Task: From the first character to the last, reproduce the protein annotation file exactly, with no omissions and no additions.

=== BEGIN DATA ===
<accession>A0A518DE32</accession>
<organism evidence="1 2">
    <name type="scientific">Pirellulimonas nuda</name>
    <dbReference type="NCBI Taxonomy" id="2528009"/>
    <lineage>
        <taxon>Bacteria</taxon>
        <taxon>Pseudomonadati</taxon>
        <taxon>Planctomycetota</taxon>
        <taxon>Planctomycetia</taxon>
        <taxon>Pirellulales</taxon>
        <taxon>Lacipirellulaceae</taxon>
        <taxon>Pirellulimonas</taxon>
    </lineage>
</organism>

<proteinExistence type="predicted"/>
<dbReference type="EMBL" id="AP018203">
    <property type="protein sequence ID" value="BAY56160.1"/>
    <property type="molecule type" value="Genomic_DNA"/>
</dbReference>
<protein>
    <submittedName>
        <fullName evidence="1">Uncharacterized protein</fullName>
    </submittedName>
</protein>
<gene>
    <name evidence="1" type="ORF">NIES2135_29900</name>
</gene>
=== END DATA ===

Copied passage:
<accession>A0A518DE32</accession>
<organism evidence="1 2">
    <name type="scientific">Pirellulimonas nuda</name>
    <dbReference type="NCBI Taxonomy" id="2528009"/>
    <lineage>
        <taxon>Bacteria</taxon>
        <taxon>Pseudomonadati</taxon>
        <taxon>Planctomycetota</taxon>
        <taxon>Planctomycetia</taxon>
        <taxon>Pirellulales</taxon>
        <taxon>Lacipirellulaceae</taxon>
        <taxon>Pirellulimonas</taxon>
    </lineage>
</organism>

<proteinExistence type="predicted"/>
<dbReference type="EMBL" id="AP018203">
    <property type="protein sequence ID" value="BAY56160.1"/>
    <property type="molecule type" value="Genomic_DNA"/>
</dbReference>
<protein>
    <submittedName>
        <fullName evidence="1">Uncharacterized protein</fullName>
    </submittedName>
</protein>
<gene>
    <name evidence="1" type="ORF">NIES2135_29900</name>
</gene>